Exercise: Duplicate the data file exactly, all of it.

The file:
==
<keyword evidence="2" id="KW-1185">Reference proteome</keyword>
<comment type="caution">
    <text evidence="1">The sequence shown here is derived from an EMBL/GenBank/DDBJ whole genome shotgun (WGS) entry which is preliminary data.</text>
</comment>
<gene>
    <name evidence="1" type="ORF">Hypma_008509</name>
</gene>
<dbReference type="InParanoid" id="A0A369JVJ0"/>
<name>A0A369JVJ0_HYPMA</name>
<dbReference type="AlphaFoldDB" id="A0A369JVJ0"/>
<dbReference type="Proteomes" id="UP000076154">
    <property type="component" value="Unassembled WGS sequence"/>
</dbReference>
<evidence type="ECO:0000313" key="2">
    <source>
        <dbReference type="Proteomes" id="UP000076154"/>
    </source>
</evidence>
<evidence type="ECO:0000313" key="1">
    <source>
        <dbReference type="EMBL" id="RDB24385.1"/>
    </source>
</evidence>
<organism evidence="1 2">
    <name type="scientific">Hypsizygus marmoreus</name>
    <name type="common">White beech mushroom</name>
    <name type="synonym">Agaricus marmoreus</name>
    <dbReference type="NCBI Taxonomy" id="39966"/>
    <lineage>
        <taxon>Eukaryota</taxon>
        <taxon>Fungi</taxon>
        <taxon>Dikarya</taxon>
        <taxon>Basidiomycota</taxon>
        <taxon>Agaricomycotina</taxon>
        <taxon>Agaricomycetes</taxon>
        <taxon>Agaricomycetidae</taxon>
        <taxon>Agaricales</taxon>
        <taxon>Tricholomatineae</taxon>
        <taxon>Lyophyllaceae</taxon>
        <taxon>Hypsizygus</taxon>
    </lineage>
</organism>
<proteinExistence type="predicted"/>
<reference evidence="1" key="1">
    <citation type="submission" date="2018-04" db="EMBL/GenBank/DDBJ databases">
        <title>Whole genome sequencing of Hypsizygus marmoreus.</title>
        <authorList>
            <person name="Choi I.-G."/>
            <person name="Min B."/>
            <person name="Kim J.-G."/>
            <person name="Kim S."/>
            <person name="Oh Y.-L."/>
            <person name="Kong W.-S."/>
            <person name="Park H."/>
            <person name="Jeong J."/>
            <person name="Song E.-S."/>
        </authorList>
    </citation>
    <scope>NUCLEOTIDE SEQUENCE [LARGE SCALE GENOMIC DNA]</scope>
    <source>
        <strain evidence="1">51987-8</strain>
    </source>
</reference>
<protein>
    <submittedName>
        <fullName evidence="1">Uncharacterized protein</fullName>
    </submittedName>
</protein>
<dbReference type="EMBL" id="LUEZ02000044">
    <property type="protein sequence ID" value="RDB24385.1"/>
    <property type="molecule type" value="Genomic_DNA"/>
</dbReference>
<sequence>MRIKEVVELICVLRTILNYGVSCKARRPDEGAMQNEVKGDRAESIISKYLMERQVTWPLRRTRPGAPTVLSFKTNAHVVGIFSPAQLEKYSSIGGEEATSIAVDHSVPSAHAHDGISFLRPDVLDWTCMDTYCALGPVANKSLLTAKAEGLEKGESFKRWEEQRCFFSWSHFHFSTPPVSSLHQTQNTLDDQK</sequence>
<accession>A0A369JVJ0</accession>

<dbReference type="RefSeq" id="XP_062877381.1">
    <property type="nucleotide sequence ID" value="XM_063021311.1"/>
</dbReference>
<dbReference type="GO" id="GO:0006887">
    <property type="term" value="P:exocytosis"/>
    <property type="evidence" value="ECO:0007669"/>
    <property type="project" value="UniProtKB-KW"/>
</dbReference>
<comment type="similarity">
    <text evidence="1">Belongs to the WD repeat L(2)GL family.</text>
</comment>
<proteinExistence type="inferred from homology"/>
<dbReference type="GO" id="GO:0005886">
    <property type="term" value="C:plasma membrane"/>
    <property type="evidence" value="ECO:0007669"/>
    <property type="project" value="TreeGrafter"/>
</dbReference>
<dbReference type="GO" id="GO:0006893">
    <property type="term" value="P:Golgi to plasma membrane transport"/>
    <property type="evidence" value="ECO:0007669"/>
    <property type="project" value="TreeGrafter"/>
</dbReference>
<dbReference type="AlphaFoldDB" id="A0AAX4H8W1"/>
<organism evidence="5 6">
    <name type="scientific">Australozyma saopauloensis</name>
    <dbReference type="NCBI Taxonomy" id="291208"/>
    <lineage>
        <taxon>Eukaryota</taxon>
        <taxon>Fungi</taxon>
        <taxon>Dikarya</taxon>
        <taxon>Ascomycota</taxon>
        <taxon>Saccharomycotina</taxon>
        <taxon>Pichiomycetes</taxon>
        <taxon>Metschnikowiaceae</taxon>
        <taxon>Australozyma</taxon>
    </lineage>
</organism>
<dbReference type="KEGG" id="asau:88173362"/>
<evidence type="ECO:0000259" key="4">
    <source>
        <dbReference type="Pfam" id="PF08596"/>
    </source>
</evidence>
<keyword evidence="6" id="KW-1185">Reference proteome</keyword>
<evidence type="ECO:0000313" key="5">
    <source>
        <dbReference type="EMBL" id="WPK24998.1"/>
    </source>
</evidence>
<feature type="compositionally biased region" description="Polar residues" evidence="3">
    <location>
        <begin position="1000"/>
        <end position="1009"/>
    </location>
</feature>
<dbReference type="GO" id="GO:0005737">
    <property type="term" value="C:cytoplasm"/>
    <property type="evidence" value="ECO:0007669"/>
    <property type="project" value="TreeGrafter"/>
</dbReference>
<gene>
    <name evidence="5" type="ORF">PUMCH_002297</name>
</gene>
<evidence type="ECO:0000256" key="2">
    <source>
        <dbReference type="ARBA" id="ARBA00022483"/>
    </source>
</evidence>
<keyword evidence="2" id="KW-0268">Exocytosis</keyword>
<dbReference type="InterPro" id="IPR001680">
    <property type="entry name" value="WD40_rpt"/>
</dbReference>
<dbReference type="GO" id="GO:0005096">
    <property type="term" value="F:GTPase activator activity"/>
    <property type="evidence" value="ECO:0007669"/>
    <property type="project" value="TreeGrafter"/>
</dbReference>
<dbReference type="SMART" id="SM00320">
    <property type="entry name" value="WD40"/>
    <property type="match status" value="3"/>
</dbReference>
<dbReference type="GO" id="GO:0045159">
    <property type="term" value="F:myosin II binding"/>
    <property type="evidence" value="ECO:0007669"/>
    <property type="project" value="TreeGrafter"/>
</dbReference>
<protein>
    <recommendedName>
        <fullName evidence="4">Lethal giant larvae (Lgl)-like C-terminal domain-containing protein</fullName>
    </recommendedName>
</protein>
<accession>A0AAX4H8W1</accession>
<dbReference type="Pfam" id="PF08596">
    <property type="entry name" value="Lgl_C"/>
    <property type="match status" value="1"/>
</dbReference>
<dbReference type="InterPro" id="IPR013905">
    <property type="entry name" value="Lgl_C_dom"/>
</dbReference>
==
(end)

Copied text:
<keyword evidence="2" id="KW-1185">Reference proteome</keyword>
<comment type="caution">
    <text evidence="1">The sequence shown here is derived from an EMBL/GenBank/DDBJ whole genome shotgun (WGS) entry which is preliminary data.</text>
</comment>
<gene>
    <name evidence="1" type="ORF">Hypma_008509</name>
</gene>
<dbReference type="InParanoid" id="A0A369JVJ0"/>
<name>A0A369JVJ0_HYPMA</name>
<dbReference type="AlphaFoldDB" id="A0A369JVJ0"/>
<dbReference type="Proteomes" id="UP000076154">
    <property type="component" value="Unassembled WGS sequence"/>
</dbReference>
<evidence type="ECO:0000313" key="2">
    <source>
        <dbReference type="Proteomes" id="UP000076154"/>
    </source>
</evidence>
<evidence type="ECO:0000313" key="1">
    <source>
        <dbReference type="EMBL" id="RDB24385.1"/>
    </source>
</evidence>
<organism evidence="1 2">
    <name type="scientific">Hypsizygus marmoreus</name>
    <name type="common">White beech mushroom</name>
    <name type="synonym">Agaricus marmoreus</name>
    <dbReference type="NCBI Taxonomy" id="39966"/>
    <lineage>
        <taxon>Eukaryota</taxon>
        <taxon>Fungi</taxon>
        <taxon>Dikarya</taxon>
        <taxon>Basidiomycota</taxon>
        <taxon>Agaricomycotina</taxon>
        <taxon>Agaricomycetes</taxon>
        <taxon>Agaricomycetidae</taxon>
        <taxon>Agaricales</taxon>
        <taxon>Tricholomatineae</taxon>
        <taxon>Lyophyllaceae</taxon>
        <taxon>Hypsizygus</taxon>
    </lineage>
</organism>
<proteinExistence type="predicted"/>
<reference evidence="1" key="1">
    <citation type="submission" date="2018-04" db="EMBL/GenBank/DDBJ databases">
        <title>Whole genome sequencing of Hypsizygus marmoreus.</title>
        <authorList>
            <person name="Choi I.-G."/>
            <person name="Min B."/>
            <person name="Kim J.-G."/>
            <person name="Kim S."/>
            <person name="Oh Y.-L."/>
            <person name="Kong W.-S."/>
            <person name="Park H."/>
            <person name="Jeong J."/>
            <person name="Song E.-S."/>
        </authorList>
    </citation>
    <scope>NUCLEOTIDE SEQUENCE [LARGE SCALE GENOMIC DNA]</scope>
    <source>
        <strain evidence="1">51987-8</strain>
    </source>
</reference>
<protein>
    <submittedName>
        <fullName evidence="1">Uncharacterized protein</fullName>
    </submittedName>
</protein>
<dbReference type="EMBL" id="LUEZ02000044">
    <property type="protein sequence ID" value="RDB24385.1"/>
    <property type="molecule type" value="Genomic_DNA"/>
</dbReference>
<sequence>MRIKEVVELICVLRTILNYGVSCKARRPDEGAMQNEVKGDRAESIISKYLMERQVTWPLRRTRPGAPTVLSFKTNAHVVGIFSPAQLEKYSSIGGEEATSIAVDHSVPSAHAHDGISFLRPDVLDWTCMDTYCALGPVANKSLLTAKAEGLEKGESFKRWEEQRCFFSWSHFHFSTPPVSSLHQTQNTLDDQK</sequence>
<accession>A0A369JVJ0</accession>

<dbReference type="RefSeq" id="XP_062877381.1">
    <property type="nucleotide sequence ID" value="XM_063021311.1"/>
</dbReference>
<dbReference type="GO" id="GO:0006887">
    <property type="term" value="P:exocytosis"/>
    <property type="evidence" value="ECO:0007669"/>
    <property type="project" value="UniProtKB-KW"/>
</dbReference>
<comment type="similarity">
    <text evidence="1">Belongs to the WD repeat L(2)GL family.</text>
</comment>
<proteinExistence type="inferred from homology"/>
<dbReference type="GO" id="GO:0005886">
    <property type="term" value="C:plasma membrane"/>
    <property type="evidence" value="ECO:0007669"/>
    <property type="project" value="TreeGrafter"/>
</dbReference>
<dbReference type="GO" id="GO:0006893">
    <property type="term" value="P:Golgi to plasma membrane transport"/>
    <property type="evidence" value="ECO:0007669"/>
    <property type="project" value="TreeGrafter"/>
</dbReference>
<dbReference type="AlphaFoldDB" id="A0AAX4H8W1"/>
<organism evidence="5 6">
    <name type="scientific">Australozyma saopauloensis</name>
    <dbReference type="NCBI Taxonomy" id="291208"/>
    <lineage>
        <taxon>Eukaryota</taxon>
        <taxon>Fungi</taxon>
        <taxon>Dikarya</taxon>
        <taxon>Ascomycota</taxon>
        <taxon>Saccharomycotina</taxon>
        <taxon>Pichiomycetes</taxon>
        <taxon>Metschnikowiaceae</taxon>
        <taxon>Australozyma</taxon>
    </lineage>
</organism>
<dbReference type="KEGG" id="asau:88173362"/>
<evidence type="ECO:0000259" key="4">
    <source>
        <dbReference type="Pfam" id="PF08596"/>
    </source>
</evidence>
<keyword evidence="6" id="KW-1185">Reference proteome</keyword>
<evidence type="ECO:0000313" key="5">
    <source>
        <dbReference type="EMBL" id="WPK24998.1"/>
    </source>
</evidence>
<feature type="compositionally biased region" description="Polar residues" evidence="3">
    <location>
        <begin position="1000"/>
        <end position="1009"/>
    </location>
</feature>
<dbReference type="GO" id="GO:0005737">
    <property type="term" value="C:cytoplasm"/>
    <property type="evidence" value="ECO:0007669"/>
    <property type="project" value="TreeGrafter"/>
</dbReference>
<gene>
    <name evidence="5" type="ORF">PUMCH_002297</name>
</gene>
<evidence type="ECO:0000256" key="2">
    <source>
        <dbReference type="ARBA" id="ARBA00022483"/>
    </source>
</evidence>
<keyword evidence="2" id="KW-0268">Exocytosis</keyword>
<dbReference type="InterPro" id="IPR001680">
    <property type="entry name" value="WD40_rpt"/>
</dbReference>
<dbReference type="GO" id="GO:0005096">
    <property type="term" value="F:GTPase activator activity"/>
    <property type="evidence" value="ECO:0007669"/>
    <property type="project" value="TreeGrafter"/>
</dbReference>
<dbReference type="SMART" id="SM00320">
    <property type="entry name" value="WD40"/>
    <property type="match status" value="3"/>
</dbReference>
<dbReference type="GO" id="GO:0045159">
    <property type="term" value="F:myosin II binding"/>
    <property type="evidence" value="ECO:0007669"/>
    <property type="project" value="TreeGrafter"/>
</dbReference>
<protein>
    <recommendedName>
        <fullName evidence="4">Lethal giant larvae (Lgl)-like C-terminal domain-containing protein</fullName>
    </recommendedName>
</protein>
<accession>A0AAX4H8W1</accession>
<dbReference type="Pfam" id="PF08596">
    <property type="entry name" value="Lgl_C"/>
    <property type="match status" value="1"/>
</dbReference>
<dbReference type="InterPro" id="IPR013905">
    <property type="entry name" value="Lgl_C_dom"/>
</dbReference>